Metropolitan Police and National Guard officers arrested peaceful protesters in front of Francis Scott Key Hall Monday, the third day in a weekend filled with rallies against the World Bank and International Monetary Fund.
Protesters who wanted to get arrested as a symbolic act negotiated with police. A group composed mostly of members of the Western Mass Resistance Coalition asked for permission to allow a representative from the a16 group into the World Bank and IMF meetings.
The group’s members also wanted to climb over police barricades across 20th and F streets as a symbolic gesture, to show they were fighting the city’s decision to keep them out of the meetings.
Many of the activists held their folded hands over their heads and sang folk songs. They carried a large sign that called for an end to sweatshops. Those members who were interested in getting arrested sat in rows directly in front of police barricades and climbed over one at a time.When each protester reached the police side, he or she was cuffed immediately. The police placed arrested protesters in Metrobuses and vans, but one bus was stuck a little while.Despite afternoon arrests, the day began relatively quietly as rain pounded city streets and protesters slept in, presumably recovering from Sunday’s activities. But by 8:30 a.m., small groups of protesters began to sprout around the District.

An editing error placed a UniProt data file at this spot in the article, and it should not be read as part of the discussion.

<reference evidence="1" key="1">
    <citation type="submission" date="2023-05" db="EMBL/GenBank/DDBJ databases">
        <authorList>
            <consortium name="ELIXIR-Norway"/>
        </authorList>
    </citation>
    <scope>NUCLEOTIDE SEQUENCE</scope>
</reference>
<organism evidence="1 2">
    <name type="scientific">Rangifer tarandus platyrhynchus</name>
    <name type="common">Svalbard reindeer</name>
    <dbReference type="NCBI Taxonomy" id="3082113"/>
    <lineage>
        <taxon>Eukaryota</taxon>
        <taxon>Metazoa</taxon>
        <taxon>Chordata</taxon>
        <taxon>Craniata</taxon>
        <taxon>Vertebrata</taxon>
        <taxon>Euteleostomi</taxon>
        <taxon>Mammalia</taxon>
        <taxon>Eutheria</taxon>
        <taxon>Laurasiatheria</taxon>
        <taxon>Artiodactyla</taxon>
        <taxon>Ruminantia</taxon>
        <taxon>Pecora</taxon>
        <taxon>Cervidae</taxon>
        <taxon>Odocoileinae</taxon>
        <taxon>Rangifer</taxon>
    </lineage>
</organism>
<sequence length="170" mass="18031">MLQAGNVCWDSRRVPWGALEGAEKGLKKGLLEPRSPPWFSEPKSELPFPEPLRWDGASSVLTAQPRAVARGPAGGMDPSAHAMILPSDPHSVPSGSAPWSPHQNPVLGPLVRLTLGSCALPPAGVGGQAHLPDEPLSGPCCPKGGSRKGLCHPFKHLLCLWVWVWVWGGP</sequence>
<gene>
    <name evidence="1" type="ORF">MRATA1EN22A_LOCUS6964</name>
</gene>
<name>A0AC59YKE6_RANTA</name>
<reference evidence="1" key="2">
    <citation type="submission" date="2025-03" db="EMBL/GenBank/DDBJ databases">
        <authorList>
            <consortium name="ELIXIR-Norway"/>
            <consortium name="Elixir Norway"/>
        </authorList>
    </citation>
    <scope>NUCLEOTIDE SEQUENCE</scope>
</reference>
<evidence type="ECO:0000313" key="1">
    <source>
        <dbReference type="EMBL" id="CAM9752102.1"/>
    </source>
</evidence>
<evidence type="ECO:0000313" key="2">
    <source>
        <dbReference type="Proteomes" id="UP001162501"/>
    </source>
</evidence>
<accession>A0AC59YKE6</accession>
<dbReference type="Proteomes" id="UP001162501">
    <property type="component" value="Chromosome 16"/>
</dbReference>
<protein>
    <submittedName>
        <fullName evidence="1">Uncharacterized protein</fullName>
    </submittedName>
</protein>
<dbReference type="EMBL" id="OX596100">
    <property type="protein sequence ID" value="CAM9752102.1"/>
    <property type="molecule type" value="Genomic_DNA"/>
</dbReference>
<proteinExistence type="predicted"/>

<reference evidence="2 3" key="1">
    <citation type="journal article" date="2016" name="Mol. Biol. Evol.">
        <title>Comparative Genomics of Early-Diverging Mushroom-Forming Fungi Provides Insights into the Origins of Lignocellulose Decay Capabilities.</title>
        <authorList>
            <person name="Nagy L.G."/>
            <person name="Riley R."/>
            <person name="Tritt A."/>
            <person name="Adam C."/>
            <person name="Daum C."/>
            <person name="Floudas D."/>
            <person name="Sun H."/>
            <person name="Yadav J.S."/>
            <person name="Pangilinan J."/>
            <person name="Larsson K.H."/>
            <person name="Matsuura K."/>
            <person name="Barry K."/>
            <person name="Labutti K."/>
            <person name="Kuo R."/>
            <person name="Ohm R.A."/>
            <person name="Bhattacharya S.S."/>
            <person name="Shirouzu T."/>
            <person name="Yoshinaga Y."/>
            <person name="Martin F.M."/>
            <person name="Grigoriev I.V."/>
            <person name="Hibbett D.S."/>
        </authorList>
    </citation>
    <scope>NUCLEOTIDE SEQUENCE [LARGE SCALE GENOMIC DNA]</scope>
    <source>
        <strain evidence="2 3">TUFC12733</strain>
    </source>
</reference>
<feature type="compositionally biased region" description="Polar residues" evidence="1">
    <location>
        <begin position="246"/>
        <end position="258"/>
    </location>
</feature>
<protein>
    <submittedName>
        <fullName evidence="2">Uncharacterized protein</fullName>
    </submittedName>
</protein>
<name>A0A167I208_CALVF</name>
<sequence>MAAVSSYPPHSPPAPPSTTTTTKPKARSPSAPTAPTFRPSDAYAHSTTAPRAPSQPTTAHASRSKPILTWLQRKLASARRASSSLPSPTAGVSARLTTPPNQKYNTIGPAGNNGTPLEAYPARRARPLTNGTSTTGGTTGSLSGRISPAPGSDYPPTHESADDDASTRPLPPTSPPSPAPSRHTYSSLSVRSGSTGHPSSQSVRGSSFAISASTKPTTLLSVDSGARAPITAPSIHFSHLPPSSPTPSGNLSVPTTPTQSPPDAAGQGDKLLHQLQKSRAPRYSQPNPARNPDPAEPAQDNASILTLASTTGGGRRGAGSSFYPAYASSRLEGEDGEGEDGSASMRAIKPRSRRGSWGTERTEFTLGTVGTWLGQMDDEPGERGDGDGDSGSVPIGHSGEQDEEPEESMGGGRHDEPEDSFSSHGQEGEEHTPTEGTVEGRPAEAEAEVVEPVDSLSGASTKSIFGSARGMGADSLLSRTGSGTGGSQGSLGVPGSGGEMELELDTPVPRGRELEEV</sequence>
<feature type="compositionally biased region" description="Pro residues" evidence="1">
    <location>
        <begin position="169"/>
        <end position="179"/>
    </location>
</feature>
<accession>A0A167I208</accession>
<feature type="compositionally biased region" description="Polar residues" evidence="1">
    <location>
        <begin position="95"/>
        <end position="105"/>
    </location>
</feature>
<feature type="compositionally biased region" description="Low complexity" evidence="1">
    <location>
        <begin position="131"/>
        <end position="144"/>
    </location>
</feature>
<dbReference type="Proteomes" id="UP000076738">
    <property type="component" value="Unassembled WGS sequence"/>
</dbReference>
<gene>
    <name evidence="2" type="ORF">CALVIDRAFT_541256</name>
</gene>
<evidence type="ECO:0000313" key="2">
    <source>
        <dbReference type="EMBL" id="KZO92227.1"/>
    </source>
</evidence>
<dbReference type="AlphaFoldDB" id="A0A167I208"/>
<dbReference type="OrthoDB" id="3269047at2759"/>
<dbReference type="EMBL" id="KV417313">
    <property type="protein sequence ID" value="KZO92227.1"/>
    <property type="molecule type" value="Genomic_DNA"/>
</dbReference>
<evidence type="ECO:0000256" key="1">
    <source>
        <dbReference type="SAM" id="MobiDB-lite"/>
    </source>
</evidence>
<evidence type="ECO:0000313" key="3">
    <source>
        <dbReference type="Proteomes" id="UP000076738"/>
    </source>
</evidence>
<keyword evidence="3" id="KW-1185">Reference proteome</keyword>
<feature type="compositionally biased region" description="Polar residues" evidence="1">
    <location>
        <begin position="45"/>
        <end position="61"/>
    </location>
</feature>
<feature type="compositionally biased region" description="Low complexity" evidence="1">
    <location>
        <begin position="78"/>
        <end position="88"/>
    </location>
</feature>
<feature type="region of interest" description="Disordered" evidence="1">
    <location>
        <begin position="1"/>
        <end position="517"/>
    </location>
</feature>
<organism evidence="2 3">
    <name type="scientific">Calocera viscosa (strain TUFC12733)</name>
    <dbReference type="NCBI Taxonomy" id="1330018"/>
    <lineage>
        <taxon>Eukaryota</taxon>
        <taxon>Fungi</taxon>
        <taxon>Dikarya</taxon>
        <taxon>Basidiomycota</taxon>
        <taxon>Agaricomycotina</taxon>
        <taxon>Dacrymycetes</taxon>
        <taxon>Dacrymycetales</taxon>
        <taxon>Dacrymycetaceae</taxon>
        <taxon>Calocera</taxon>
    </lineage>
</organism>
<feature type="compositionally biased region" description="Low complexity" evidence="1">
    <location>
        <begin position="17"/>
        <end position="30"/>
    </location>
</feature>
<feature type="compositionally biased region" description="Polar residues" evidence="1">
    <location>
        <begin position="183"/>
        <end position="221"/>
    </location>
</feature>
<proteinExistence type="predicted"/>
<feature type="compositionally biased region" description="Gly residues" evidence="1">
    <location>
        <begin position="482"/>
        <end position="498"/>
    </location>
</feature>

At 18th and K streets, MPD, clad in full riot gear, arrested about two bus loads of protesters, while another group of MPD officers directed businesspeople and bystanders about where to turn.
There’s a full-scale riot behind a ways, an officer said to a woman who wanted to pass the police line to enter a building behind them.
At the time, tear gas already permeated the air on 18th Street, where police had quelled activists earlier.
Soon after, a small group of protesters who wore black and red and called themselves the Anarchists traveled from the GW campus past T.G.I. Friday’s on 21st and I streets. The group clashed with MPD officers, who appeared to be in plainclothes except for blue MPD sweatshirts. Within minutes, police in riot gear arrived on the scene and the protesters continued to march without violence.
Later these smaller groups congregated and marched around downtown D.C. and continued to garner numbers. About a thousand protestors found themselves at the intersection of 20th Street and Pennsylvania Avenue.
Paper mache masks, overturned buckets that served as makeshift drums and colorful signs were commonplace. A large banner that read The World Bank destroys rainforests, was hung from a construction site.
These protesters agreed to get arrested in a symbolic gesture by going through barricades 15 at a time. These protesters also were hauled away in buses.
Some of the protesters spilled onto campus, but GW saw no unrest.
-Matt Berger contributed to this report.
This article appeared in the April 17, 2000 issue of the Hatchet.